What is hormonal acne? What effect do hormones have on the skin? When can hormonal acne strike? Where typically does hormonal acne occur? And most importantly: What can be done about it?
There are mixed opinions as to whether the sun actually helps with problem skin. The most important consequence of sun exposure for people with acne is that inflamed and irritated skin is much more likely to become pigmented, which is the skin’s protective response as it tries to minimise sun damage.
When your skin is dehydrated, it can feel tight and dry – and this may lead you to think that you are suffering from dry skin. If your skin is dehydrated and particularly if this has resulted in spots, you should establish an effective skincare regime. Here's how to do just that.
How does Blue Light Technology harnesses all the benefits of light to treat acne without the harmful UV rays? Dr Sam Robson - medical director at Temple Clinic - explains how we can combine what we have learned from science and nature to get the best of both worlds in her latest blog.
Acne is known to cause stress, anxiety and depression. The effects of stress in causing or worsening acne have not been studied as widely. Together stress and acne comprise a vicious cycle. How to put a break on it?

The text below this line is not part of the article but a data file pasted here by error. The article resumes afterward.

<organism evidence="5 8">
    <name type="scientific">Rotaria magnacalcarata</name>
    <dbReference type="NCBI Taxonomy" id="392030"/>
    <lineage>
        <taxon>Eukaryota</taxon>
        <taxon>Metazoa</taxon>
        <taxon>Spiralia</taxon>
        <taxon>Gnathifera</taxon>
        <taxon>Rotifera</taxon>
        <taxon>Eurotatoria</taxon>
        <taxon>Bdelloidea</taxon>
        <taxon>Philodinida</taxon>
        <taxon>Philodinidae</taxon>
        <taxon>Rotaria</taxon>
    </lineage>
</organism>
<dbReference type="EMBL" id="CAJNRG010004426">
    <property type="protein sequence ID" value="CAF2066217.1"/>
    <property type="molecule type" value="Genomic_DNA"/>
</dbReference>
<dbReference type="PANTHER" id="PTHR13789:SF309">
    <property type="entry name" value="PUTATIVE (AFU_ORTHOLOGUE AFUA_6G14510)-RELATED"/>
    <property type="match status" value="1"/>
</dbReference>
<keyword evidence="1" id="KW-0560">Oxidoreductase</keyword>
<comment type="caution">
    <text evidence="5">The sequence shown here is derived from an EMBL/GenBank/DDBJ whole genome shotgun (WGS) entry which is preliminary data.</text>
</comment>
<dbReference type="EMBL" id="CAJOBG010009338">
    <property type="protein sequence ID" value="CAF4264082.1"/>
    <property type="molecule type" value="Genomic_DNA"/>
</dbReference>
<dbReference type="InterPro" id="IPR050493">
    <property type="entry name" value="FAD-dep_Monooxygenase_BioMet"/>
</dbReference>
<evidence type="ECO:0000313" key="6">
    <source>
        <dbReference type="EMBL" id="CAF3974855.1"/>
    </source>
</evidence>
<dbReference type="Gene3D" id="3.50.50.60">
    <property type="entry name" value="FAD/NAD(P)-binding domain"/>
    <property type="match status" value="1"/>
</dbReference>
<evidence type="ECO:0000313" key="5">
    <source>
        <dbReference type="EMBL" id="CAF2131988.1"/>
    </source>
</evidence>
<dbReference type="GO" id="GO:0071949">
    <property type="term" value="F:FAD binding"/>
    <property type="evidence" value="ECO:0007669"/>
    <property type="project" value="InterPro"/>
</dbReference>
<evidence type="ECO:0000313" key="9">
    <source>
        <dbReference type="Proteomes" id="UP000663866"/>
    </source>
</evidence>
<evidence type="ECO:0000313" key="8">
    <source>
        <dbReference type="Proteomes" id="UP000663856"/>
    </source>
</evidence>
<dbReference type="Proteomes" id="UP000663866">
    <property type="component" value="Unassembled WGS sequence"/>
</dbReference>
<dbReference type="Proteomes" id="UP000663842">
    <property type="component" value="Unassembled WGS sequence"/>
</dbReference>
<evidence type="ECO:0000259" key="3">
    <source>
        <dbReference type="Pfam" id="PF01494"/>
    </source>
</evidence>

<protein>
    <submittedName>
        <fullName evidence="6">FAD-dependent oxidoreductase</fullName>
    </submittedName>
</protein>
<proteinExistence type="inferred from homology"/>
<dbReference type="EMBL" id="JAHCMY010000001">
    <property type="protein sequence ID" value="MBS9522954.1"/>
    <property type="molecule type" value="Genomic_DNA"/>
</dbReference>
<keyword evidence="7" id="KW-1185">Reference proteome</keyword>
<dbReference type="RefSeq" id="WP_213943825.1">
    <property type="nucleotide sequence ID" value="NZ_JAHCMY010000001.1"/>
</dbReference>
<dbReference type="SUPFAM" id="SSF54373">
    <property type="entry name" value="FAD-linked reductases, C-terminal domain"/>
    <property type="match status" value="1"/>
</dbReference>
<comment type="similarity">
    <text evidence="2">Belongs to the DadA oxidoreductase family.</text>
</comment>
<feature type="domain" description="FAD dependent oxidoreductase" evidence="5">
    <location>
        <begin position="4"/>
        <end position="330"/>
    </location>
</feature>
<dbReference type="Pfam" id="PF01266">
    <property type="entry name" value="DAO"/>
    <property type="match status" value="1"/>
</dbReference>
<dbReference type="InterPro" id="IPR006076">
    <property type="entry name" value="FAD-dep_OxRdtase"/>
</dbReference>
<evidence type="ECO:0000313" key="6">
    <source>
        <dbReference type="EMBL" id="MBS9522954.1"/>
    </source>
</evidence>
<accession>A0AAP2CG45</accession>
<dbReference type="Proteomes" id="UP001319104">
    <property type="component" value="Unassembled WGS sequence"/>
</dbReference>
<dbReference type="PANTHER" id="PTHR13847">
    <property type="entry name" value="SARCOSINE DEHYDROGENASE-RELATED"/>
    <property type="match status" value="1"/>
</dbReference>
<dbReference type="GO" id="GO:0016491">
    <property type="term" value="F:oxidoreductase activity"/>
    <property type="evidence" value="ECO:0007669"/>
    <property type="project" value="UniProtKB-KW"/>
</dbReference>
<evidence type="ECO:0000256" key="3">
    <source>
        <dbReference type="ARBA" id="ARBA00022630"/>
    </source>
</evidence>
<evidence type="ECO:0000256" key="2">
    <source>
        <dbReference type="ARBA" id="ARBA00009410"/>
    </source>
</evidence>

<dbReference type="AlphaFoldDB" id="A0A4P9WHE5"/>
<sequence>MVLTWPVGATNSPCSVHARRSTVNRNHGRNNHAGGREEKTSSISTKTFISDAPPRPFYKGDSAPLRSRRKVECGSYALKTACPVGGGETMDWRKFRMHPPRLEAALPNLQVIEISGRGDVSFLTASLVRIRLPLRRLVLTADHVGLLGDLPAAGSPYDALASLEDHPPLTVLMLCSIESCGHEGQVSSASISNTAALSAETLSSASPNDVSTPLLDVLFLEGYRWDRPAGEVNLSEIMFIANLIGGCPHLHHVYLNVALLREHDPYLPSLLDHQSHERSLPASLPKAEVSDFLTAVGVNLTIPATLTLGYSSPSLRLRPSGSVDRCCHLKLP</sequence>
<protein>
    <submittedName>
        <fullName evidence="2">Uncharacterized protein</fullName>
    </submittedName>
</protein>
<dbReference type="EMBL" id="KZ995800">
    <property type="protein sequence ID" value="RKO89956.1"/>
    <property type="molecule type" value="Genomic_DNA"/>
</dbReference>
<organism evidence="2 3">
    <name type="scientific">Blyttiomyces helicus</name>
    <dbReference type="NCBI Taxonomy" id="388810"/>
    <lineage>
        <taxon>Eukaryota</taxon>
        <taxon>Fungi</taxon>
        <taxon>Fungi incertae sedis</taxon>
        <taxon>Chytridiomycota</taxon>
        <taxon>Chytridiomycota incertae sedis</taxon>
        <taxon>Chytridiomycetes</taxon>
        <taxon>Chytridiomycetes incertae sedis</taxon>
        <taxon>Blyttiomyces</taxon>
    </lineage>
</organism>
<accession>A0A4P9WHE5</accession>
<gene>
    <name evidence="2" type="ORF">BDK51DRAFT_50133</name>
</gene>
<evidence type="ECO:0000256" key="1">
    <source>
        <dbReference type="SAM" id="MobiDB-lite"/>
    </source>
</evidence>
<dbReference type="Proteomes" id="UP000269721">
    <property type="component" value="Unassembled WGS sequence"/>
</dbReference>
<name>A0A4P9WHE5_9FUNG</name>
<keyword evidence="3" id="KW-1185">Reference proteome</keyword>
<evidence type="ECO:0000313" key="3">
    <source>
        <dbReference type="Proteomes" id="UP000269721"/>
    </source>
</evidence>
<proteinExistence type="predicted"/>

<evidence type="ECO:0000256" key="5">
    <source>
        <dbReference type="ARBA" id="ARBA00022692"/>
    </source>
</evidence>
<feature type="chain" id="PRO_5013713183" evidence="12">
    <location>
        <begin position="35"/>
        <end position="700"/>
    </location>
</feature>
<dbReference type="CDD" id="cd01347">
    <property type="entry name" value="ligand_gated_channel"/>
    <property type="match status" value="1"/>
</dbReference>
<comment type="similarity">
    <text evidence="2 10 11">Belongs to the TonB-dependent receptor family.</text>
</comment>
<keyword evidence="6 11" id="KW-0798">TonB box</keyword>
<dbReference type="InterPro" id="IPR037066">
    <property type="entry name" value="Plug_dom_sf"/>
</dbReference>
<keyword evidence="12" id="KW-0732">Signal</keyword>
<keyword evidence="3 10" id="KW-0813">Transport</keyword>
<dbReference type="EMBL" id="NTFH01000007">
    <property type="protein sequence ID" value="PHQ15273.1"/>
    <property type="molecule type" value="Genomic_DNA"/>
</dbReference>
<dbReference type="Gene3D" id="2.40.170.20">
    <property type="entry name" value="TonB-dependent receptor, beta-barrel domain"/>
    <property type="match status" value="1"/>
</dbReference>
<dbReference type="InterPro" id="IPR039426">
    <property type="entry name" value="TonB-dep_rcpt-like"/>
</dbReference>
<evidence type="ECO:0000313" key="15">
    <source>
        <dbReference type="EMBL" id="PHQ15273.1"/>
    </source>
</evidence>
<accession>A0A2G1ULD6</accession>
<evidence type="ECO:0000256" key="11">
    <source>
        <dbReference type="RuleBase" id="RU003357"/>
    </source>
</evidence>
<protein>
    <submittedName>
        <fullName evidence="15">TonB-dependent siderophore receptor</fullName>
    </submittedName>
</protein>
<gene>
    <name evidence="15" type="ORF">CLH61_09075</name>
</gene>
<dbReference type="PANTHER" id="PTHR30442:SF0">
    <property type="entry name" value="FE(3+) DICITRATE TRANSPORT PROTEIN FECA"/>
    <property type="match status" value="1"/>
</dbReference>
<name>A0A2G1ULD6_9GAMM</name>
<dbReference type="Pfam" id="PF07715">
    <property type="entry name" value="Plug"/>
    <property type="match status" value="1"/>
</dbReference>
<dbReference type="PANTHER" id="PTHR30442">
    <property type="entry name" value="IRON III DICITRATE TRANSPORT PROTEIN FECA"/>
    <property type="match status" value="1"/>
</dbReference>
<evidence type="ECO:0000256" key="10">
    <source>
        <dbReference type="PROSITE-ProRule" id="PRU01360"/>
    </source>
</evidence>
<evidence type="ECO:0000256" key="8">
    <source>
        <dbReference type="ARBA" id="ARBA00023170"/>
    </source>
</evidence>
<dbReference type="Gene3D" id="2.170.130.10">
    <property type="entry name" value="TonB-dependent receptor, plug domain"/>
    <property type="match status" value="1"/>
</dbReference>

For many years antibiotic therapy has been an important part of acne treatment in either topical or oral form. But nowadays we deal with such endemic levels of resistance that we have had to reduce our reliance on antibiotics and explore novel and new ways of treating acne.
Combining the usual seasonal challenges of winter with the effects of the Covid pandemic has created the perfect storm for acne to wreak havoc with your complexion. Understanding some of the causative factors and taking simple steps to address them can control your breakouts and calm your skin.
A festive Christmas glow and a happy skin? Here is some skincare and lifestyle tips to achieve just that and be free of spots and blemishes in the new year. Brought to you from our LUSTRE Clinic expert, Dr Sam Robson.
From puberty onwards, acne is very common. It is estimated that more than 80% of teenagers experience it to some degree, with a peak of incidence at the age of 15. Slightly more teenage boys than girls get acne, and severe acne is also a bit more common in boys.